The Overlap of Emotion and Usability

2d719a871ac6062f87ade207ff6802b8?s=47 Ross Johnson
August 19, 2012

The Overlap of Emotion and Usability

Logic and statistics drive many usability discussions. How many users accomplished a task? How long did it take on average? What labels caused delays? etc.

Likewise, emotion is often discussed in context of interactivity and aesthetics. Emotion and usability sound like separate topics but they closely intertwined, so much so they are impossible to separate.

I will go out on a limb and claim emotion is actually the most important aspect of usability. Because emotion is the root of all behavior, how one feels ultimately determines what they will or won’t do on a website.

In this session I will demonstrate how one can design themes and websites that are emotionally engaging and intuitively usable; creating the most compelling user experience possible.

2d719a871ac6062f87ade207ff6802b8?s=128

Ross Johnson

August 19, 2012
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Transcript

  1. by Ross Johnson of 3.7 DESIGNS @3pointRoss / @37Designs THE

    OVERLAP OF EMOTION AND USABILITY
  2. @3pointRoss @37Designs I AM ROSS “DANGER” JOHNSON

  3. My background is a bit diverse... DESIGNER SOCIAL SCIENTIST DEVELOPER

    EDUCATOR
  4. I founded a company in 2005 3.7 DESIGNS WEB DESIGN

    BRANDING USER EXPERIENCE DIGITAL MARKETING WORDPRESS (YEAH BABY)
  5. I started teaching in 2008 WASHTENAW COMMUNITY COLLEGE In 2012

    I began teaching at MICHIGAN STATE UNIVERSITY
  6. Wrote a book in 2011 the SIX LAYERS of DESIGN

    My research is the foundation for much of this discussion.
  7. Whether designing commercial themes or custom ones for clients (or

    yourself) GREAT DESIGN LEADS TO GREAT EXPERIENCES. GREAT EXPERIENCES LEAD TO SUCCESSFUL WEBSITES.
  8. HOW DO WE APPROACH USABILITY / UX?

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  12. Now that we know what “UX” is... WHAT ARE THE

    DELIVERABLES?
  13. INFORMATION ORGANIZATION

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  16. LAYOUT & WORKFLOW

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  19. PROCESS MAPS

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  22. USABILITY STUDIES

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  24. Ease of use Frequency of use Difficulty to keep track

    of location in website Learn ability Information facilitation Look & feel appeal Site content Site organization ✓
  25. ALL HELPFUL & VALUABLE BUT...

  26. IS THIS YOUR USER?

  27. IS THIS YOUR USER?

  28. SO I ASK... IS THIS YOUR USER?

  29. WHAT’S MISSING?

  30. LET ME INTRODUCE YOU TO HUMANS...

  31. FOR A SUBJECT SO FOCUSED ON HUMANS, THERE IS LITTLE

    EMPHASIS ON THE MOST HUMAN CHARACTERISTIC
  32. EMOTION

  33. EMOTION DRIVES ALL OF OUR BEHAVIOR. WE JUSTIFY DECISIONS WITH

    LOGIC AFTER THEY ARE MADE.
  34. THE PLANK EXAMPLE...

  35. BEHAVIOR IS PREDOMINANTLY DRIVEN BY THE SUBCONSCIOUS.

  36. X 1. Weinschenk, Ph.D. Neuro Web Design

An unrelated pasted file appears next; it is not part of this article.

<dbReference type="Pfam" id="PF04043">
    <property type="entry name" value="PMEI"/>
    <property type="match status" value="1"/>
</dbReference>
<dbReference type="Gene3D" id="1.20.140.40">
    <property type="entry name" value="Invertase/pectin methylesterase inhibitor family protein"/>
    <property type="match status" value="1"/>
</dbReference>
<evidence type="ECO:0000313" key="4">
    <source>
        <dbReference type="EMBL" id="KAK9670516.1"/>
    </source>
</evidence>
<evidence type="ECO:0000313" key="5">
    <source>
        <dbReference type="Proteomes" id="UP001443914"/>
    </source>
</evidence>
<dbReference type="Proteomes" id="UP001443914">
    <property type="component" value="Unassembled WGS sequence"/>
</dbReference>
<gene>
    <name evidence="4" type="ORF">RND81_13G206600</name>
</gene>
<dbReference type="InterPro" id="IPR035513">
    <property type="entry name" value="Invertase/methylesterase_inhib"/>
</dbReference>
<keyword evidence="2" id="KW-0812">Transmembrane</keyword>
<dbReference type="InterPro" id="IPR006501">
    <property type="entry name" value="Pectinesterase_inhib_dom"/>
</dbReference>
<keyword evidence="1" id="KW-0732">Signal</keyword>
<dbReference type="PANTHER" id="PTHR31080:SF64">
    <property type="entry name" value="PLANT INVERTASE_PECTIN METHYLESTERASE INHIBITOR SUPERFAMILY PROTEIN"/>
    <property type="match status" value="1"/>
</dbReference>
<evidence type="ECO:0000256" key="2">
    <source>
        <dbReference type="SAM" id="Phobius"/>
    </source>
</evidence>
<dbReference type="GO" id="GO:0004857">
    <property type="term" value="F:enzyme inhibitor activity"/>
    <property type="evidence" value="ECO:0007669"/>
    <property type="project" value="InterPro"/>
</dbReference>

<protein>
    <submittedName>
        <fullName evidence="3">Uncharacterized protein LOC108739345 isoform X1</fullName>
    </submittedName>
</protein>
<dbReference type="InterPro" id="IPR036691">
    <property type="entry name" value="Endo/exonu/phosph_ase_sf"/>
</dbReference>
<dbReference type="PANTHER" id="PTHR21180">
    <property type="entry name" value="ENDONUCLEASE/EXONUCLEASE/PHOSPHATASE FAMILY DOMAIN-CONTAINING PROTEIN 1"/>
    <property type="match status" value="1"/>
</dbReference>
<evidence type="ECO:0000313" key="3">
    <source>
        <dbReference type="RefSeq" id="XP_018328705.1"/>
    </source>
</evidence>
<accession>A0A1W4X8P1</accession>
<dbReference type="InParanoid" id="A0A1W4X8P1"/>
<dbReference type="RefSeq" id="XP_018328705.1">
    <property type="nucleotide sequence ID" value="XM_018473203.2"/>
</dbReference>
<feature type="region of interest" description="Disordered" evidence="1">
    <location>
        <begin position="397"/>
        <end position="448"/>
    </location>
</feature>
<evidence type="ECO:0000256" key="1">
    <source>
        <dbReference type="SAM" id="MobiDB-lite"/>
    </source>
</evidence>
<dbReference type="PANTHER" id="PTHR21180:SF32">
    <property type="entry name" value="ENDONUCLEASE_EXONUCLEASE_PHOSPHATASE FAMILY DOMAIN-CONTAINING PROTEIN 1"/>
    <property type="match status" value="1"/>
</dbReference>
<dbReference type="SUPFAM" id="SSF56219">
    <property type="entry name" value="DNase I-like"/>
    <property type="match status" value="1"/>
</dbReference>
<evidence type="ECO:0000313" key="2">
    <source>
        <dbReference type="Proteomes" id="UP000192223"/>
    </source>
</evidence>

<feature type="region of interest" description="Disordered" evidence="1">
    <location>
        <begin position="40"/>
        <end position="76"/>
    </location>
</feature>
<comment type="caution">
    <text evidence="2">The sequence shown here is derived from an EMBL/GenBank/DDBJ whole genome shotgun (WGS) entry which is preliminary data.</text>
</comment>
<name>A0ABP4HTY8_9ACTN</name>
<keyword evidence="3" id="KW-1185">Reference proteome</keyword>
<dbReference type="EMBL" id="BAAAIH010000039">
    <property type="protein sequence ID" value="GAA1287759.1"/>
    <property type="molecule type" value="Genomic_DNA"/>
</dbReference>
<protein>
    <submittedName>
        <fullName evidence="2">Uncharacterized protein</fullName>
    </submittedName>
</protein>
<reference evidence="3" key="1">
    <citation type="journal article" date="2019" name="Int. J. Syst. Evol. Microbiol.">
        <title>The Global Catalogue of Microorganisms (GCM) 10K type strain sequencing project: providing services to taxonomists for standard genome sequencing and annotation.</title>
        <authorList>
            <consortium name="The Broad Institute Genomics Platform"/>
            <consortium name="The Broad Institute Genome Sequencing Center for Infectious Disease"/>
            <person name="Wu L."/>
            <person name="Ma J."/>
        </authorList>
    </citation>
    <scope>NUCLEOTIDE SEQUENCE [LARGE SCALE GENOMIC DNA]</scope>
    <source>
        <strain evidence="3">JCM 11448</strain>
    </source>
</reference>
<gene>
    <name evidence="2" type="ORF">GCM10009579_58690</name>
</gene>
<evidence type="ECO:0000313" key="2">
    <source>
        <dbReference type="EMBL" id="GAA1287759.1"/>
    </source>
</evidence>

37. AN EMOTIONAL QUESTION? WHAT CEREAL DO YOU WANT? 2. Emotional

    Design, Norman
  38. EMOTIONS MOTIVATION ACTIONS JUSTIFICATION

  39. EMOTIONS SITE OBJECTIVES GOOD EXPERIENCES

  40. UX != MAKE IT LOGICAL

  41. UX == MANAGING EMOTIONS

  42. PRIME EXAMPLE: AESTHETIC USABILITY EFFECT. 3. Norman, Emotional Design

  43. HOW? MANAGING EMOTIONS FOR UX...

  44. Three Types of Emotional Responses: VISCERAL BEHAVIORAL REFLECTIVE

  45. VISCERAL BEHAVIORAL REFLECTIVE SUBCONSCIOUS CONSCIOUS

  46. Old Brain VISCERAL

  47. FIGHT or FLIGHT DANGER or OPPORTUNITY

  48. FIGHT or FLIGHT DANGER or OPPORTUNITY

  49. VILAYANUR RAMACHANDRAN BRAIN IS MADE UP OF 100 BILLION NEURONS.

    MOTOR NEURONS FIRE WHEN PERFORMING ACTIONS.
  50. VILAYANUR RAMACHANDRAN THOSE SAME NEURONS FIRE WHEN YOU WATCH SOMEONE

    PERFORM THE SAME ACTION.
  51. VILAYANUR RAMACHANDRAN THE LIMBIC SYSTEM AND THE AMYGDALGA

  52. VILAYANUR RAMACHANDRAN SEEING IMAGERY OF IMPORTANCE CAUSES PHYSICAL REACTIONS.

  53. “FEELS” SAFE

  54. “FEELS” UNSAFE

  55. VISUALS EMOTIONAL REACTIONS MOOD & MINDSET

  56. What does it “feel” like to use? BEHAVIORAL

  57. INLINE WITH TRADITIONAL UX FACETS

  58. Learn and Love COST BENEFIT PRINCIPLE

  59. Why we hate LONG WEB FORMS...

  60. Why we DON’T READ INSTRUCTIONS UNLESS WE HAVE TO.

  61. And love CALORICALLY DENSE FOOD

  62. EFFORT TO OBTAIN BENEFIT OF OBTAINING

  63. Hick’s Law in Action EXAMPLE 4. Weinschenk, Ph.D. Neuro Web

    Design
  64. Selective Disregard EXAMPLE #2

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  66. RECOGNITION OVER RECALL

  67. PROGRESSIVE DISCLOSURE

  68. MINIMIZE ALL OPTIONS

  69. ULTIMATELY MINIMIZE EFFORT REQUIRED.

  70. Influencing Ones Conscious Thought REFLECTIVE

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  75. Basic influence: HOW DO I REMEMBER EXPERIENCING THIS WEBSITE?

  76. Mid Level Influence: DOES THIS REMIND ME OF A GOOD

    OR BAD EXPERIENCE?
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  78. Mid Level Influence: DOES THIS SEEM LOOK LIKE IT SHOULD

    BE USABLE? 5. Blink, Gladwell
  79. Mid Level Influence: IS THIS A PRESTIGIOUS WEBSITE?

  80. Mid Level Influence: IS THIS A PRESTIGIOUS WEBSITE?

  81. Mid Level Influence: IS THIS A PRESTIGIOUS WEBSITE?

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  83. Ross Johnson of 3.7 DESIGNS @3pointRoss / @37Designs THANK YOU

    Recommended Reading Neuro Web Design by Weinschenk, Ph.D. 100 Things Every Designer Needs to Know About People by Weinschenk, Ph.D. The Design of Everyday Things by Don Norman Emotional by Don Norman Designing with the Mind in Mind by Jeff Johnson Blink by Malcolm Gladwell Designing for Emotion by Aarron Walter